Poetry Walk with Ireland Park Poets and former City Planner Daniel Burns

Date: 1 November, 2017

Thank you to walk participant Peter Bailey for the photos.

 

On Saturday, October 28th, some thirty participants, former City Planner Daniel Burns, and poets Maureen Hynes, Catherine Graham, and Nicholas Power embarked on a rainy walk through the streets of Toronto to illuminate the depth of the Irish-Canadian connection. The walk combined both artistic and historic elements and evoked aspects of the Irish past in the landscape of Toronto through both a visual and a poetic journey. The walk began at St. Mary’s Church at Adelaide W and Bathurst Streets and made its way past Victoria Square and the Ponte de Luz to Ireland Park. The Ireland Park Poets presented meaningful poems on the experience of the Irish in Toronto as they related to each place along the way, and were enhanced by stories and descriptions of the Irish experience in history by Daniel Burns.

Though the weather was wet, participants’ spirits were high. Walk leaders and participants alike enjoyed the combination of history and poetry, and look forward to future poetry walks with Ireland Park Foundation.

Many thanks to Daniel Burns (current Board Member), Maureen Hynes, Catherine Graham, and Nicholas Power. With the permission of the poets, we have posted an original sample work from each of them created especially for this walk.

 

Walking with Michael Power

(late summer 1847)

by Nicholas Power

 

Waking in the quiet dark

for a few moments he’s young Mick again

his mother Mary hovering over him

“You’ll be better soon, and on your way.”

He reads his breviary by candlelight

a simple priest not the weary bishop

Without waking anyone

in the episcopal house on Church Street

he puts on his second best coat and sturdy boots

and walks south in the cool of the morning

he turns east along Queen Street moving slowly

After saying Mass at St. Paul’s

he asks the sacristans

to help him clean up

already in the churchyard gravediggers are at work

silently walking through the now-bustling town

in his reverie he sees his cathedral slowly being built

wonders if he will see its completion

weak and tired

as he’s been for several days

he makes his daily visit to the immigrants

his priests who work in the quarantine sheds are ill with fever

only Father Carroll stays hearty, an Irishman adapted well to this country

but Ryan, O’Reilly and Kerwin need the help of the sisters to stay on this side of the grave

later in the day

alone

he remembers

“What an argument it was to convince the council

to build these flimsy shelters;

and they will be of no use by November.

No money is forthcoming from the Assembly.

Strachan and Robinson understand their obligations;

they know the immigrants are not responsible for the epidemic.

I would that I were a doctor

with an ointment that might salve this disease.

These people are not themselves.

They rave sometimes as if their souls have returned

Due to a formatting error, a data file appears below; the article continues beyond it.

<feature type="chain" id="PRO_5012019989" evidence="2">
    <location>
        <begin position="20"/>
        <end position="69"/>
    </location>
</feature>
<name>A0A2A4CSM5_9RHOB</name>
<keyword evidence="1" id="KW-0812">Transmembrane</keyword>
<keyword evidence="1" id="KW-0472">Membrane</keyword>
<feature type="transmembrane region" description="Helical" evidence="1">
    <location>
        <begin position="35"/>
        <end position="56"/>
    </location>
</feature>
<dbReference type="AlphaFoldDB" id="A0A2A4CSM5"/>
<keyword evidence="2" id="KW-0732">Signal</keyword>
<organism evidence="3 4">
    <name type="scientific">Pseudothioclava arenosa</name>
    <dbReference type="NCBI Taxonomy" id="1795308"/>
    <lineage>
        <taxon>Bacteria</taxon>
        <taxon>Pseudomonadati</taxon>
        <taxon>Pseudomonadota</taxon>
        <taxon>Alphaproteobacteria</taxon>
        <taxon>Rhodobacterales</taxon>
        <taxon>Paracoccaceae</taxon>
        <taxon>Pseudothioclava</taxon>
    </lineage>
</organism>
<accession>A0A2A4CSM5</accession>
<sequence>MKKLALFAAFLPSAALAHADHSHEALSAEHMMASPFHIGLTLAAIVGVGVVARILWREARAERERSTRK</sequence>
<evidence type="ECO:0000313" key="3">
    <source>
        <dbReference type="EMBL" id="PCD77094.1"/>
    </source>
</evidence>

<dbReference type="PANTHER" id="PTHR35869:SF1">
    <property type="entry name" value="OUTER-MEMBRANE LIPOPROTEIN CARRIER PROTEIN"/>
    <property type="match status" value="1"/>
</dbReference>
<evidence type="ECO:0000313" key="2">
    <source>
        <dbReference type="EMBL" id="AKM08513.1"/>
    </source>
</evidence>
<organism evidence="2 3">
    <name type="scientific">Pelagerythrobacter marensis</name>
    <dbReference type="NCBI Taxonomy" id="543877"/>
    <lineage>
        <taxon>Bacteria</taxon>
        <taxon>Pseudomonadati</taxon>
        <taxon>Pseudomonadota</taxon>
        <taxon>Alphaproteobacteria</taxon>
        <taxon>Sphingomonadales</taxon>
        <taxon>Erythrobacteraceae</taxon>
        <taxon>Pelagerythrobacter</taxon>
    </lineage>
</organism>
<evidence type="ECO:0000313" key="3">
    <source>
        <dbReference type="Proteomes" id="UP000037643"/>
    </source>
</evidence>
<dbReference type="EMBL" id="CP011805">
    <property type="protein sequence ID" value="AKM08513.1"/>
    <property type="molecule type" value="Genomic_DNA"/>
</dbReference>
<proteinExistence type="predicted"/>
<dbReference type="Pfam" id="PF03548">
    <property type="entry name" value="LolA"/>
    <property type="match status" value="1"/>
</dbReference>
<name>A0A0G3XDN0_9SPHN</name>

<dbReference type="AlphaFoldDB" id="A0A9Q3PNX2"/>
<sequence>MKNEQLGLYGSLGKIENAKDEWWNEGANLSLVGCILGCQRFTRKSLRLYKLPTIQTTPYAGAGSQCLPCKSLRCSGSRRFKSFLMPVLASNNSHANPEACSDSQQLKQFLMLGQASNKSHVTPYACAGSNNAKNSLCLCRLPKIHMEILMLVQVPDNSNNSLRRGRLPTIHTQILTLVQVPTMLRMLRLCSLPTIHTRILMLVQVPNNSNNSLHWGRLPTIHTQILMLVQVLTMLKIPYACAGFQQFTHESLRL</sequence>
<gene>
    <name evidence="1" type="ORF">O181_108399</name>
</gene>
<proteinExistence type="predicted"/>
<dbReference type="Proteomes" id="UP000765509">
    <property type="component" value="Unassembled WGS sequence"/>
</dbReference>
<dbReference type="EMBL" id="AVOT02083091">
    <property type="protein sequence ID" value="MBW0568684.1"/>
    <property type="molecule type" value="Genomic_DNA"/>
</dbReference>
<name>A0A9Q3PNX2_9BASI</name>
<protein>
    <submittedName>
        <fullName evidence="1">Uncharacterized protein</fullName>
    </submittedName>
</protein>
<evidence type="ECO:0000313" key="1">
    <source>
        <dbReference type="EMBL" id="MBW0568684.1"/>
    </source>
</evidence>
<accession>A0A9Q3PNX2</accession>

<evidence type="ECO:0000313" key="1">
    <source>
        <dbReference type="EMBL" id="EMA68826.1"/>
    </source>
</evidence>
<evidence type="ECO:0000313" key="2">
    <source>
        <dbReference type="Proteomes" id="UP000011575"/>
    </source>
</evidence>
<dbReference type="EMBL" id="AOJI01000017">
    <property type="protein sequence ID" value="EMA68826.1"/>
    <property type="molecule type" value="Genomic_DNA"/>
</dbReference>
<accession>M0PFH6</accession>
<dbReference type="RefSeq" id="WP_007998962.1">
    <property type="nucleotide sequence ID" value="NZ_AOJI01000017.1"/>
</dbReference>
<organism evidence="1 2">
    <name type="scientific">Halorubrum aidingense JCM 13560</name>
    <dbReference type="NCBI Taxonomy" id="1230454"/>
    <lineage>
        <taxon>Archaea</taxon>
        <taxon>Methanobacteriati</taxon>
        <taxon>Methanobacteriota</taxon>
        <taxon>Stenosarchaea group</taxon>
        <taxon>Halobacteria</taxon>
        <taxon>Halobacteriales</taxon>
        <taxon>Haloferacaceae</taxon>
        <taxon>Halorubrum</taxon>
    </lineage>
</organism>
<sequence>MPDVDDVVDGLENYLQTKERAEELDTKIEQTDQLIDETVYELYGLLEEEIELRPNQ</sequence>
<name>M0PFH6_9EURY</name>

to counties they’ve left behind.

Their skins so hot I can hardly bless them.

The holy water does little to cool their fever.

They do suffer less to know they are absolved

not solely of their sins but of the deaths of loved ones.

I am more useful at their burials than at their bedsides.

There is not enough wood for caskets,

not enough room in the old graveyard.

Though some die unnamed

they will not go unshriven

I pray that my mind will not cloud over

But I do well to write down my instructions.”

 

 

Torpor

by Catherine Graham

from Her Red Hair Rises with the Wings of Insects (Wolsak & Wynn)

 

Water holds sky in its face.

No wind-scars of white.

 

Green beneath

each fish jump.

 

Everything moves out

of something and

 

back in again, like falling

leaves through a craze

 

of empty skies, only the cries

that bring the birds back

 

carry the absence

we can’t find.

 

I want more green

but the quarry grows

 

a lid, a locked harbour

gripping all

 

I can’t have;

every buried

 

echo from afar, of some

strange cry that can’t get out.

 

Clothed in cold,

the falling snow

 

buries the ice,

a blank oval.

 

But see? Fox tracks,

rabbit, deer and crow

 

no longer navigating

by a magnetic line,

 

not everything follows

the flapping bird.

 

 

 

Bridge of Tears / Bridge of Light

by Maureen Hynes

 

Though it’s stone & steel we love the most,

we’ve made bridges of light, tears, sighs

 

to lift us over gorges & rivers, over hungers

& sorrows, to set us down on the other side.

 

A bridge is like a bone – a finger, an arm –

the stretch, the reach it makes, how it holds

 

& sways. Last month, under a windy grey sky,

a green emptiness surrounding me, I stood

 

on the Bridge of Tears & dropped a Donegal pebble

into the tiny stream. It fell quickly, a splash, was gone –

 

not a stone for my September sins, but a small

hard weight for every tear & hope

 

in the sons or daughters farewelled there.

A weight they carried on their hungry four-day walk

 

to the Derry ships bound for the new world. And now

I travel from that centuries-old stone bridge

 

where the friends in the car just beyond waited

for me to finish my photos, my little ceremony,

 

to this steel & tension-cabled overpass,

with its eighteen yellow arcs threaded above

 

nine railway tracks. I think of crossing perilous times,

recall the magic sticks that, held in a firm hand,

 

grew into sturdy bridges between the loving ravaged

past & the faceless future.